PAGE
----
Toxic Beauty


I’ve always been a bit of a “girly girl.”  I’m not the most materialistic person, but I love fashion, jewelry and makeup.  I love looking nice and I love being creative.  For those of you who follow my blog, you also know that I try my best to live a pretty holistic lifestyle.  I recently had a major wake-up call when those two worlds collided.

I’ve always taken care of my skin as best that I could, but I never put much thought into it.  I’ve always washed my face with Cetaphil, (dermatologist recommended) and used mainstream makeup and skin care brands like MAC and Clinique.  However, over the past few months, I slowly started having reactions to makeup.  My eyes started to itch and water like crazy and lip gloss became a toxic substance for me, causing my lips to burn and instantly blow up like balloons.  I tried only using Clinique, which is marketed as “allergy tested.”   My problems just got worse.  Eye pencil felt like burning acid and mascara caused red welts to form at the corners of my eyes.  I started reading up on makeup allergies and found that I was not alone.  I tried a few more brands of makeup that are advertised as “hypoallergenic” and “clean,” such as Physician’s Formula, Tarte and Josie Maran.   There was a slight improvement but something was still going wrong.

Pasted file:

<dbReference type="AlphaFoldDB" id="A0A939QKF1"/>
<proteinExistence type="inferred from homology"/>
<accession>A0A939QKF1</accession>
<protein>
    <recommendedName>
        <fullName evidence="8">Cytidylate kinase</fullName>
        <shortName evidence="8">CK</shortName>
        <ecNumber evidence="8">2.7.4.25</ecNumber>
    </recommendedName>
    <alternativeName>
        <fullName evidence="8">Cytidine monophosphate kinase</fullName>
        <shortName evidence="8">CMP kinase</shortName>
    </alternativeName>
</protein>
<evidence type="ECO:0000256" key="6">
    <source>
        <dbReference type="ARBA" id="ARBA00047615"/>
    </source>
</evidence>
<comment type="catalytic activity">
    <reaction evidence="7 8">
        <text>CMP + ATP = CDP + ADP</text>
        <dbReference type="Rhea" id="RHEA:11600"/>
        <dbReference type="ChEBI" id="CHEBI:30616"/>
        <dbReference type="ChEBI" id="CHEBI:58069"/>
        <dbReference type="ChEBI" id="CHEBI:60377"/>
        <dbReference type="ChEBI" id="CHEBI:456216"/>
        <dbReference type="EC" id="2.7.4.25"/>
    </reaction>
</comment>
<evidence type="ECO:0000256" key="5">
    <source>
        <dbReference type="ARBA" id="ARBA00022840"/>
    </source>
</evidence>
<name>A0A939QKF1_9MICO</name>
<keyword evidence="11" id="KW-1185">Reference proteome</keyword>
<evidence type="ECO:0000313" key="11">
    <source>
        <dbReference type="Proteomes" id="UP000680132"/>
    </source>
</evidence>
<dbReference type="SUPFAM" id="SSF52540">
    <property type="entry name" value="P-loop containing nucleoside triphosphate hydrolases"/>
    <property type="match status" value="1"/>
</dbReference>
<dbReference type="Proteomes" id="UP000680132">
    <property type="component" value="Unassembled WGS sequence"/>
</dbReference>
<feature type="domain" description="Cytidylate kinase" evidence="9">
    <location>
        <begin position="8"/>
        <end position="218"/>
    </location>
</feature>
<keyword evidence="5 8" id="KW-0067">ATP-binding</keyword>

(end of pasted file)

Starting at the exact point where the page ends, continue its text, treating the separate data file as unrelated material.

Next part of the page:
One day, I woke up with swollen eyes and a large cyst on the inside of my left eye.  I was freaking out.  I looked scary and I had no idea what to do.  The next day was even worse, and to add fuel to the fire, our dear friends were getting married that night and I could not miss the wedding!  I got dressed and tried to put some makeup on, but everything I used was super irritating.  I also felt very self-conscious about my swollen eye with a cyst pressing in on it.  I was glad that the lights on the dance floor were dim and hoped that no one would notice my face.

The next morning I woke up looking something like this:  (without the facial hair, of course).


I was an inch away from heading to the emergency room.  Luckily, my mom convinced me to try and get an appointment with our family doctor who was kind enough to get me an appointment with the dermatologist who worked in her office.  I also made an appointment with my homeopath for later that afternoon.

“Well, you’re obviously reacting to something,” concluded the dermatologist, looking at me with concern.  “But I don’t know what it is.  Put this antibiotic ointment on the cyst for a week and use this other one for the swelling on your eyelid.  In the meantime, no makeup, no nail polish and no skincare products.”

“But what could it be?”  I asked her.  “I use mostly products from Clinique.  Is that a good brand?”

“Yeah, Clinique is good.”  She answered.  “Unless you’re reacting to it.  And then it’s not.”  OK, thanks.  This is getting better and better.

Two hours later I found myself sitting in my homeopath’s office with a bag of every skincare and makeup product I had been using.  He read through the ingredients on everything.